Intel’s business is under siege from a variety of fronts, and unlike Microsoft the company has not been able to diversify beyond their core PC processor market, failing to create an effective mobile x86 processor for both phone and tablet and recently shutting down their wearable initiative.
Now Qualcomm is getting ready to enter the PC market later this year with new Windows 10 devices powered by the company’s Snapdragon ARM processors. Qualcomm’s ARM processors will be the future of Windows 10 PCs, and that’s a huge threat for companies like Intel.
Like all companies under threat, the next step is legal threats, and it looks like Qualcomm and Intel may soon be squaring off in court.
Intel has already warned Qualcomm that their Windows 10 on ARM code would infringe on their patents and now Intel has joined Apple in their legal fight against Qualcomm.
Qualcomm claimed that Apple is infringing a couple of its patents on the iPhone, and the company also urged the U.S. trade regulation officers to ban the sales of the iPhone in the United States. Recently, tech giants part of The Computer & Communications Industry group have started supporting Apple in the legal battle — this includes Google, Amazon, Samsung, and of course: Intel.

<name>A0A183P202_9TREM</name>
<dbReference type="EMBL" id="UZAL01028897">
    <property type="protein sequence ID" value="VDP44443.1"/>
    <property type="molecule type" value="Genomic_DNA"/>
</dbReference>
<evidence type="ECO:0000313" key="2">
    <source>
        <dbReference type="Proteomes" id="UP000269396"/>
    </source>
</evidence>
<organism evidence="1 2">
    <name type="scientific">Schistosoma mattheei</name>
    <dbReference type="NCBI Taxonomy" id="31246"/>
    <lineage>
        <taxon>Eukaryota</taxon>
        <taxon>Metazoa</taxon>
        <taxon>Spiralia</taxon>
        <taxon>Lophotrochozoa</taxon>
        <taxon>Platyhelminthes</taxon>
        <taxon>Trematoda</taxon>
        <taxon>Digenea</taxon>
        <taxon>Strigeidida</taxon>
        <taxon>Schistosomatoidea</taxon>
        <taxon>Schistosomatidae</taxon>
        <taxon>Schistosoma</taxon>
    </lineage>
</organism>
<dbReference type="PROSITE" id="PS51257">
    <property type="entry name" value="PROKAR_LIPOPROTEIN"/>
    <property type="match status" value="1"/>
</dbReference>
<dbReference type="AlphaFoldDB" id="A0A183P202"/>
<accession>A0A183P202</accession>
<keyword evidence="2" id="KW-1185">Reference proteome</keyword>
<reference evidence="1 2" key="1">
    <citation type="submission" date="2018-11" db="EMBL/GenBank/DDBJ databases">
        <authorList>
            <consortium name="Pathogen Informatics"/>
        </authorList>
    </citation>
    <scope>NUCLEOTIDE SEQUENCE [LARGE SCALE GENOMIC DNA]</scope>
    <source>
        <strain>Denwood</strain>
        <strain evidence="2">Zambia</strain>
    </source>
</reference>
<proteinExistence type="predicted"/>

Intel claims it’s the only remaining competitor for Qualcomm in the mobile market, and by suing Apple, Qualcomm could effectively be able to get rid of Intel on the modem market.
“Intel is Qualcomm’s only remaining competitor in the merchant market for premium LTE baseband processor modems (‘modems’). Intel has invested billions of dollars to develop next-generation advanced modems and technologies to improve the performance and functionality of modern smartphones and cellular communications,”
“Qualcomm now seeks exclusion of allegedly infringing Apple mobile electronic products that include a modem made by Intel, so that they can be ‘replace[d]’ by allegedly infringing Apple products that ‘use a Qualcomm brand baseband processor modem’.”
Intel’s modems have in fact been found to be of lower performance than Qualcomm’s, and it is almost certain that Apple was only using them as a supplier to keep Qualcomm in check.
Intel later detailed Qualcomm’s other “abusive practices” on its official complaint to the International Trade Commission and urged the ITC to “entertain” Qualcomm’s complaint with full awareness:
“If the Commission entertains Qualcomm’s complaint, it should do so with full awareness of Qualcomm’s abusive practices and the risks to the public interest from the exclusion order Qualcomm seeks,”
While the battle between Apple and Qualcomm will get heated over the coming months and years, the battle between Qualcomm and Intel should be even more interesting. Qualcomm’s ARM processors are a big threat to Intel’s processors and with the latter having effectively no presence in the mobile market, Qualcomm might still be the winner at the end of the day even if it doesn’t win either of these legal battles.